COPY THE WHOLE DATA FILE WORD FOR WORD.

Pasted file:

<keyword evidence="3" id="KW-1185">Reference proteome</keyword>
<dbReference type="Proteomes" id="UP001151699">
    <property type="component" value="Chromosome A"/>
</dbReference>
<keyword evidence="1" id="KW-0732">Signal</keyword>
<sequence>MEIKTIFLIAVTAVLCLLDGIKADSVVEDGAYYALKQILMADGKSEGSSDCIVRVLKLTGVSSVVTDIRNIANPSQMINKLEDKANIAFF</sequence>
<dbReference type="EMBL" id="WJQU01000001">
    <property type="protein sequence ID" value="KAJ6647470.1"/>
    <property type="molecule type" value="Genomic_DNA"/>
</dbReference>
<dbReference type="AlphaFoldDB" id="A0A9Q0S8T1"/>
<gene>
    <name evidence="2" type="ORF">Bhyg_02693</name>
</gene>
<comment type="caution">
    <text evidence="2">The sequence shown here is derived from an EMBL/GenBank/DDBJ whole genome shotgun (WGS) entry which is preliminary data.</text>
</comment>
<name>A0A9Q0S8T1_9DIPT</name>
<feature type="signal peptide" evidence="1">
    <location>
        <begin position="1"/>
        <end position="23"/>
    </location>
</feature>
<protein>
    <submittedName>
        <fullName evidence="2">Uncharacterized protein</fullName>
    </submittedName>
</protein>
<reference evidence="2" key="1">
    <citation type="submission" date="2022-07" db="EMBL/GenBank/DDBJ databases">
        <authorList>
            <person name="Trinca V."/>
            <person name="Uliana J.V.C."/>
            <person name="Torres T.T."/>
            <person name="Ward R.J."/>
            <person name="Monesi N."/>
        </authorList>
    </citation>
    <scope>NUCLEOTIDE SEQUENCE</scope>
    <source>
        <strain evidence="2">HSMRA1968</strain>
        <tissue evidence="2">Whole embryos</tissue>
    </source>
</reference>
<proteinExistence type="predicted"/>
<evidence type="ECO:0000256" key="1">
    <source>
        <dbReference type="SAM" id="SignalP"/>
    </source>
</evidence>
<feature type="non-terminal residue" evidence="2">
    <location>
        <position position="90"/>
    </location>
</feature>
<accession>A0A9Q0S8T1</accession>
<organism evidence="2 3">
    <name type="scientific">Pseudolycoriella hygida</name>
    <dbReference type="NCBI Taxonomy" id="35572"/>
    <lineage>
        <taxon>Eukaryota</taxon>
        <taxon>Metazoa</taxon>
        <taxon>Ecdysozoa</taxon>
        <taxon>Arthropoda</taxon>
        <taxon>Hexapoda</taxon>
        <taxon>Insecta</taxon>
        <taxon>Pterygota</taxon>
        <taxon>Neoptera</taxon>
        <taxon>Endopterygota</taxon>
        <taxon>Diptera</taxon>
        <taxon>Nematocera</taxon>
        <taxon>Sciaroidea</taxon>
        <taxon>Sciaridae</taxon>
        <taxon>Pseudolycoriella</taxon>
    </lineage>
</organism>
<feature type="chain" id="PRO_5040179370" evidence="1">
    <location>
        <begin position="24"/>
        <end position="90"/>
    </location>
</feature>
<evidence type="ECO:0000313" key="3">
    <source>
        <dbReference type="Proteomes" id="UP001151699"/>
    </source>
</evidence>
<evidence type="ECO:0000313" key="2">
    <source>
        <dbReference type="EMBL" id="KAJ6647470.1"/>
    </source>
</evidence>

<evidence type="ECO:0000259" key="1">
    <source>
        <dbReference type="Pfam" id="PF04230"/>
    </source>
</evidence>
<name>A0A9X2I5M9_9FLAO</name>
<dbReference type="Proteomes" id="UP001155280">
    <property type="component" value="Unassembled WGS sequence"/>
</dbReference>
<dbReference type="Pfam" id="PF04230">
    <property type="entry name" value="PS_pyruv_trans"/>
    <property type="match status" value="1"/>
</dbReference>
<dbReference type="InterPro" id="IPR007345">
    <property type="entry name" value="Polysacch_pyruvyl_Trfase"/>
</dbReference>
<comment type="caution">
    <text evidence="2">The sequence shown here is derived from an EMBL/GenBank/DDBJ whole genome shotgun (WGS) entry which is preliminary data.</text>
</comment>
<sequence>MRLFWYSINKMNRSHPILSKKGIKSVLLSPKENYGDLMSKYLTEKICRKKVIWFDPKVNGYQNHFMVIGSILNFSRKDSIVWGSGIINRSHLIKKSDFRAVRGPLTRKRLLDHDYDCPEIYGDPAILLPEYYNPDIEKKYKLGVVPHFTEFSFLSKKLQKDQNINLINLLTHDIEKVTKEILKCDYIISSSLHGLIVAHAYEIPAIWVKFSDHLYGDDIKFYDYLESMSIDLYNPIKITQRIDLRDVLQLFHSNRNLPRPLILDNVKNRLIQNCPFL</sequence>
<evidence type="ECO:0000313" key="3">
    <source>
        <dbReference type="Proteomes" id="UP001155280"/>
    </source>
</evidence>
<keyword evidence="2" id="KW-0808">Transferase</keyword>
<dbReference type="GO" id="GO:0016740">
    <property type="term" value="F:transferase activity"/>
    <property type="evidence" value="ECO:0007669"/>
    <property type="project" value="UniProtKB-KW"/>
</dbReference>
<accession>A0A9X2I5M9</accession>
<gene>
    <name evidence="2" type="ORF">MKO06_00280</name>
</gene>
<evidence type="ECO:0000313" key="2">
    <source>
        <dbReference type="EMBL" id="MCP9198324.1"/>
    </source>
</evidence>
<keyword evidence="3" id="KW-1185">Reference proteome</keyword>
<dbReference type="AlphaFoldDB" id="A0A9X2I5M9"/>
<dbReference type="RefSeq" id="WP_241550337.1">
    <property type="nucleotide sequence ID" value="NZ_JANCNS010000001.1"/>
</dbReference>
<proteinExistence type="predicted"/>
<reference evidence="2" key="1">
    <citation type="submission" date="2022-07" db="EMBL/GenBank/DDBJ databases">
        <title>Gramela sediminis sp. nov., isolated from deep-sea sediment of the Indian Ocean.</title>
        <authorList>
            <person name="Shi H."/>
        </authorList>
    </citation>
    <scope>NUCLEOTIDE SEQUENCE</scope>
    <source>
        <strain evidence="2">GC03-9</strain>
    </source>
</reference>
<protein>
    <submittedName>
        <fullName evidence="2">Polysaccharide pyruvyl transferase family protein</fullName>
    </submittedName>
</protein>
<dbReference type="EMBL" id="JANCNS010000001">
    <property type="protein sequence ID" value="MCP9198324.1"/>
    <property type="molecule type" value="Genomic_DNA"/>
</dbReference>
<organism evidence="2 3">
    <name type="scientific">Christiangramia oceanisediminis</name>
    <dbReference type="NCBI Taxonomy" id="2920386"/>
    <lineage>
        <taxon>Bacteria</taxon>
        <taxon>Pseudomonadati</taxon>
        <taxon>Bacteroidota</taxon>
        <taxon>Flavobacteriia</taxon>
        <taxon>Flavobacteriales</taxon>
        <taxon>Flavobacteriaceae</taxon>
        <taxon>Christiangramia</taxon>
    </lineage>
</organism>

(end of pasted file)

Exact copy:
<keyword evidence="3" id="KW-1185">Reference proteome</keyword>
<dbReference type="Proteomes" id="UP001151699">
    <property type="component" value="Chromosome A"/>
</dbReference>
<keyword evidence="1" id="KW-0732">Signal</keyword>
<sequence>MEIKTIFLIAVTAVLCLLDGIKADSVVEDGAYYALKQILMADGKSEGSSDCIVRVLKLTGVSSVVTDIRNIANPSQMINKLEDKANIAFF</sequence>
<dbReference type="EMBL" id="WJQU01000001">
    <property type="protein sequence ID" value="KAJ6647470.1"/>
    <property type="molecule type" value="Genomic_DNA"/>
</dbReference>
<dbReference type="AlphaFoldDB" id="A0A9Q0S8T1"/>
<gene>
    <name evidence="2" type="ORF">Bhyg_02693</name>
</gene>
<comment type="caution">
    <text evidence="2">The sequence shown here is derived from an EMBL/GenBank/DDBJ whole genome shotgun (WGS) entry which is preliminary data.</text>
</comment>
<name>A0A9Q0S8T1_9DIPT</name>
<feature type="signal peptide" evidence="1">
    <location>
        <begin position="1"/>
        <end position="23"/>
    </location>
</feature>
<protein>
    <submittedName>
        <fullName evidence="2">Uncharacterized protein</fullName>
    </submittedName>
</protein>
<reference evidence="2" key="1">
    <citation type="submission" date="2022-07" db="EMBL/GenBank/DDBJ databases">
        <authorList>
            <person name="Trinca V."/>
            <person name="Uliana J.V.C."/>
            <person name="Torres T.T."/>
            <person name="Ward R.J."/>
            <person name="Monesi N."/>
        </authorList>
    </citation>
    <scope>NUCLEOTIDE SEQUENCE</scope>
    <source>
        <strain evidence="2">HSMRA1968</strain>
        <tissue evidence="2">Whole embryos</tissue>
    </source>
</reference>
<proteinExistence type="predicted"/>
<evidence type="ECO:0000256" key="1">
    <source>
        <dbReference type="SAM" id="SignalP"/>
    </source>
</evidence>
<feature type="non-terminal residue" evidence="2">
    <location>
        <position position="90"/>
    </location>
</feature>
<accession>A0A9Q0S8T1</accession>
<organism evidence="2 3">
    <name type="scientific">Pseudolycoriella hygida</name>
    <dbReference type="NCBI Taxonomy" id="35572"/>
    <lineage>
        <taxon>Eukaryota</taxon>
        <taxon>Metazoa</taxon>
        <taxon>Ecdysozoa</taxon>
        <taxon>Arthropoda</taxon>
        <taxon>Hexapoda</taxon>
        <taxon>Insecta</taxon>
        <taxon>Pterygota</taxon>
        <taxon>Neoptera</taxon>
        <taxon>Endopterygota</taxon>
        <taxon>Diptera</taxon>
        <taxon>Nematocera</taxon>
        <taxon>Sciaroidea</taxon>
        <taxon>Sciaridae</taxon>
        <taxon>Pseudolycoriella</taxon>
    </lineage>
</organism>
<feature type="chain" id="PRO_5040179370" evidence="1">
    <location>
        <begin position="24"/>
        <end position="90"/>
    </location>
</feature>
<evidence type="ECO:0000313" key="3">
    <source>
        <dbReference type="Proteomes" id="UP001151699"/>
    </source>
</evidence>
<evidence type="ECO:0000313" key="2">
    <source>
        <dbReference type="EMBL" id="KAJ6647470.1"/>
    </source>
</evidence>

<evidence type="ECO:0000259" key="1">
    <source>
        <dbReference type="Pfam" id="PF04230"/>
    </source>
</evidence>
<name>A0A9X2I5M9_9FLAO</name>
<dbReference type="Proteomes" id="UP001155280">
    <property type="component" value="Unassembled WGS sequence"/>
</dbReference>
<dbReference type="Pfam" id="PF04230">
    <property type="entry name" value="PS_pyruv_trans"/>
    <property type="match status" value="1"/>
</dbReference>
<dbReference type="InterPro" id="IPR007345">
    <property type="entry name" value="Polysacch_pyruvyl_Trfase"/>
</dbReference>
<comment type="caution">
    <text evidence="2">The sequence shown here is derived from an EMBL/GenBank/DDBJ whole genome shotgun (WGS) entry which is preliminary data.</text>
</comment>
<sequence>MRLFWYSINKMNRSHPILSKKGIKSVLLSPKENYGDLMSKYLTEKICRKKVIWFDPKVNGYQNHFMVIGSILNFSRKDSIVWGSGIINRSHLIKKSDFRAVRGPLTRKRLLDHDYDCPEIYGDPAILLPEYYNPDIEKKYKLGVVPHFTEFSFLSKKLQKDQNINLINLLTHDIEKVTKEILKCDYIISSSLHGLIVAHAYEIPAIWVKFSDHLYGDDIKFYDYLESMSIDLYNPIKITQRIDLRDVLQLFHSNRNLPRPLILDNVKNRLIQNCPFL</sequence>
<evidence type="ECO:0000313" key="3">
    <source>
        <dbReference type="Proteomes" id="UP001155280"/>
    </source>
</evidence>
<keyword evidence="2" id="KW-0808">Transferase</keyword>
<dbReference type="GO" id="GO:0016740">
    <property type="term" value="F:transferase activity"/>
    <property type="evidence" value="ECO:0007669"/>
    <property type="project" value="UniProtKB-KW"/>
</dbReference>
<accession>A0A9X2I5M9</accession>
<gene>
    <name evidence="2" type="ORF">MKO06_00280</name>
</gene>
<evidence type="ECO:0000313" key="2">
    <source>
        <dbReference type="EMBL" id="MCP9198324.1"/>
    </source>
</evidence>
<keyword evidence="3" id="KW-1185">Reference proteome</keyword>
<dbReference type="AlphaFoldDB" id="A0A9X2I5M9"/>
<dbReference type="RefSeq" id="WP_241550337.1">
    <property type="nucleotide sequence ID" value="NZ_JANCNS010000001.1"/>
</dbReference>
<proteinExistence type="predicted"/>
<reference evidence="2" key="1">
    <citation type="submission" date="2022-07" db="EMBL/GenBank/DDBJ databases">
        <title>Gramela sediminis sp. nov., isolated from deep-sea sediment of the Indian Ocean.</title>
        <authorList>
            <person name="Shi H."/>
        </authorList>
    </citation>
    <scope>NUCLEOTIDE SEQUENCE</scope>
    <source>
        <strain evidence="2">GC03-9</strain>
    </source>
</reference>
<protein>
    <submittedName>
        <fullName evidence="2">Polysaccharide pyruvyl transferase family protein</fullName>
    </submittedName>
</protein>
<dbReference type="EMBL" id="JANCNS010000001">
    <property type="protein sequence ID" value="MCP9198324.1"/>
    <property type="molecule type" value="Genomic_DNA"/>
</dbReference>
<organism evidence="2 3">
    <name type="scientific">Christiangramia oceanisediminis</name>
    <dbReference type="NCBI Taxonomy" id="2920386"/>
    <lineage>
        <taxon>Bacteria</taxon>
        <taxon>Pseudomonadati</taxon>
        <taxon>Bacteroidota</taxon>
        <taxon>Flavobacteriia</taxon>
        <taxon>Flavobacteriales</taxon>
        <taxon>Flavobacteriaceae</taxon>
        <taxon>Christiangramia</taxon>
    </lineage>
</organism>